Brian May reveals his favourite Queen song

Brian May

Brian May worked on a number of Queen songs that are deeply rooted in people’s minds all over the world. Even after singer Freddie Mercury passed away tragically more than 30 years ago, the band is still one of the most well-known acts in the world. They unquestionably established their place at the top of the music world.

Even though almost everyone in the West knows the words to hits like “Bohemian Rhapsody,” “Don’t Stop Me Now,” “Under Pressure,” and “We Will Rock You” by heart, May favours their less well-known songs. But like with a lot of other musicians, this is probably because the public now owns their best-known songs due to their enormous popularity.

Though Brian May doesn’t think there is a song he would rather play live than “We Will Rock You,” that doesn’t mean it is his favourite Queen song either. But when they crank the hit to a sold-out arena in Manhattan or Munich, the sensation of pure admiration that flows through his body is unparalleled.

May stated, “To be honest, I still love playing them all,” during a discussion on The One Show. We Will Rock You, is what I have to say. Especially since this is the time that the musical bearing that song’s name is being relaunched. I always feel good after doing it.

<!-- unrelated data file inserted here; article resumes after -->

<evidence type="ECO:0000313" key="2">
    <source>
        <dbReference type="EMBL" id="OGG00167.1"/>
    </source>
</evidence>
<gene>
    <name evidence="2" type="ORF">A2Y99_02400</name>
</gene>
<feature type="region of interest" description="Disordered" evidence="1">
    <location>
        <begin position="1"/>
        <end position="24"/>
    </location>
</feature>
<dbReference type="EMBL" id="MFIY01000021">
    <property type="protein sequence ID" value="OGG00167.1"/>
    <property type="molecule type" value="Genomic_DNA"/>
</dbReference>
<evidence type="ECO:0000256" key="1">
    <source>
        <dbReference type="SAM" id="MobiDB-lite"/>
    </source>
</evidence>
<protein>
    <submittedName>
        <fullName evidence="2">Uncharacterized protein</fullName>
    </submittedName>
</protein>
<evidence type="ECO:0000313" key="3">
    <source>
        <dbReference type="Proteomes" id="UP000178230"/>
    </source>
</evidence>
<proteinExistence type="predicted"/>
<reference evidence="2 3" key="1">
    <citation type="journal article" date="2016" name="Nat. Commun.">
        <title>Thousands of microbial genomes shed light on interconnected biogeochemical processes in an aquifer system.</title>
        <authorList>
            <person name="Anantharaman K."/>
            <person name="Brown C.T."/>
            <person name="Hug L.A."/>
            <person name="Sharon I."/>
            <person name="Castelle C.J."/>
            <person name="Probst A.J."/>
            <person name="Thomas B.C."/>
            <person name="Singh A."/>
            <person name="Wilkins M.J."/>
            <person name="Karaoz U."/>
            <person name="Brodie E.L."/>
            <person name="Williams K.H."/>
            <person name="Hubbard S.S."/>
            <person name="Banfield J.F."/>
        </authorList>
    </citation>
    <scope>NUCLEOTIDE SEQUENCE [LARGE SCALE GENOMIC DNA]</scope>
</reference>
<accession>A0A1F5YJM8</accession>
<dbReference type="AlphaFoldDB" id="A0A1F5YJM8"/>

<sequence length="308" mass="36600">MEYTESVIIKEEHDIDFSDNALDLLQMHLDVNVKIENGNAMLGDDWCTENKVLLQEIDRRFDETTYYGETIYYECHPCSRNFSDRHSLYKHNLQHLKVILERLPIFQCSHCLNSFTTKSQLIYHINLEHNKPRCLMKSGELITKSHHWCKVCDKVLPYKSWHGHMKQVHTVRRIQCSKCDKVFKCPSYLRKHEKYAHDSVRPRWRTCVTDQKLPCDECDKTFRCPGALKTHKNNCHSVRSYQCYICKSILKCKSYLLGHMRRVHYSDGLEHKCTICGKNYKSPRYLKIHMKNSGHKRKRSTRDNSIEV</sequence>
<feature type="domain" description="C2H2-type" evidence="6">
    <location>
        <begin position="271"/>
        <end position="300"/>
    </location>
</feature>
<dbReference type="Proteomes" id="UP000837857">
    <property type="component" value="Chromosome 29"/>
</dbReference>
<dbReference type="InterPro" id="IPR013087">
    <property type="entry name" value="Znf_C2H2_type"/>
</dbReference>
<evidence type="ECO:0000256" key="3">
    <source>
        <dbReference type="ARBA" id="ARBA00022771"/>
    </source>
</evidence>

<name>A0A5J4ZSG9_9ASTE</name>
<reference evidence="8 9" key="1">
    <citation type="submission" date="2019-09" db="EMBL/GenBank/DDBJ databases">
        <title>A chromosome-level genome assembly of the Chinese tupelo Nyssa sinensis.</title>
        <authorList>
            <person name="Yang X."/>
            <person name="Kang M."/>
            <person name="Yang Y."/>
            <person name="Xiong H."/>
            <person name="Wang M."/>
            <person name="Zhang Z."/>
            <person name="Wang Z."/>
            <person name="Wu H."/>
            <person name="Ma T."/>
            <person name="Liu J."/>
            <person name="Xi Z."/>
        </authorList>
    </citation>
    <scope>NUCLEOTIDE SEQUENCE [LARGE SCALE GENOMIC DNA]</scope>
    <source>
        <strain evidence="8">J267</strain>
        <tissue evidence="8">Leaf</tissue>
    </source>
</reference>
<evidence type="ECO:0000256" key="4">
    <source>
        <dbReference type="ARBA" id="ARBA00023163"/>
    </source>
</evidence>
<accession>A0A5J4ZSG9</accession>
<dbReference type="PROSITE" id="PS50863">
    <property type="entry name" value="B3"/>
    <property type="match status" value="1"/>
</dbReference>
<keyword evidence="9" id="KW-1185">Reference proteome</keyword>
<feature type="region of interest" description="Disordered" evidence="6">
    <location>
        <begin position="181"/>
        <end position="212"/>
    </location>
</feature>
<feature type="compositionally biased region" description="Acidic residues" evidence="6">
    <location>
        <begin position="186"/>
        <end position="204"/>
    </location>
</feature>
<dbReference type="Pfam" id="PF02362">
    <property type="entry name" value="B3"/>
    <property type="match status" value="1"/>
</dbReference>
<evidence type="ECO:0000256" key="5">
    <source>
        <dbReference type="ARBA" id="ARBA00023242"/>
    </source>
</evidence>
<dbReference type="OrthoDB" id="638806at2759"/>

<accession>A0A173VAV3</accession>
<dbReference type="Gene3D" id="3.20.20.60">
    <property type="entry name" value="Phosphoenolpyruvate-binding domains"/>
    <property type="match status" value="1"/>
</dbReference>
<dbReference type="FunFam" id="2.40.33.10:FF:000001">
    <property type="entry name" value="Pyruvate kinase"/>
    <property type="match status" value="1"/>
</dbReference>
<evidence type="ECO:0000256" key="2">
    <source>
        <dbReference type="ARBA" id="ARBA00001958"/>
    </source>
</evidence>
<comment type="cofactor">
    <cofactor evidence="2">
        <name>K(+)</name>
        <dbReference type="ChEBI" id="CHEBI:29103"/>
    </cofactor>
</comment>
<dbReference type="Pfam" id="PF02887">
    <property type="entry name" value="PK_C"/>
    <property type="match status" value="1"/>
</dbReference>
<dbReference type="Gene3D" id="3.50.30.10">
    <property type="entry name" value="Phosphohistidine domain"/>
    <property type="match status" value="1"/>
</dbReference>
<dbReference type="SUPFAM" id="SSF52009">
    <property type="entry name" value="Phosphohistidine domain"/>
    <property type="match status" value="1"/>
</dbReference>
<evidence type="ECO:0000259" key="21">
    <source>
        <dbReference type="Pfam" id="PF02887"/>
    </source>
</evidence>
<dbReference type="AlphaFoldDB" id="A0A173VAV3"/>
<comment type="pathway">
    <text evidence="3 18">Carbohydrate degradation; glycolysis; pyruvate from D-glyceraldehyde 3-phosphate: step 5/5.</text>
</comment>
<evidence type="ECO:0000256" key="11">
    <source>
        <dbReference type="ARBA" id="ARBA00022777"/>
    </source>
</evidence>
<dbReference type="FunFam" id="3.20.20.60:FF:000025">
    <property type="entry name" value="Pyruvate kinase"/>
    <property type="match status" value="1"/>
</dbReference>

His favourite Queen song, though, is “The Miracle,” which the group has never performed live. Since it’s a sentimental song that Mercury wrote just before he passed away, they probably won’t play it because no other singer could do the lyrics justice.

Brian May revealed the following during a Q&A on the group’s YouTube channel. “I’m going to pick a song that not everyone is familiar with. It’s called ‘The Miracle,’ which Freddie wrote and I always felt has a strange, special magic to it. Particularly because it’s incredibly beautiful and Freddie wrote it during a period when it was extremely difficult for him to be optimistic. I’ll take that.

Upon release in 1989, he said Hard ‘N’ Heavy of the optimistic track. “They pasted us to the wall for this in England. For some reason, everyone hated it. Being idealistic is probably very uncool in Britain right now. People used to say things like, “How can they talk about peace?” and other such things. Then, of course, China happened and everything else. To us, it seems extremely pertinent”.

Drummer Roger Taylor continued, saying, “In England, ‘idealism’ is ‘naivety,’ which is incorrect, it’s not.” Idealistic thinking is perfectly acceptable. “What’s so bad about peace, love, and understanding?”.  Nick Lowe wrote a great song. It asks, “What is so bad about?”

Mercury was aware that his life was tragically ending. But he refused to allow his illness make him bitter and instead felt optimistic about the future. Because it provides May with a heartfelt reminder of his late friend and his contagious personality. It has a special place in his heart.

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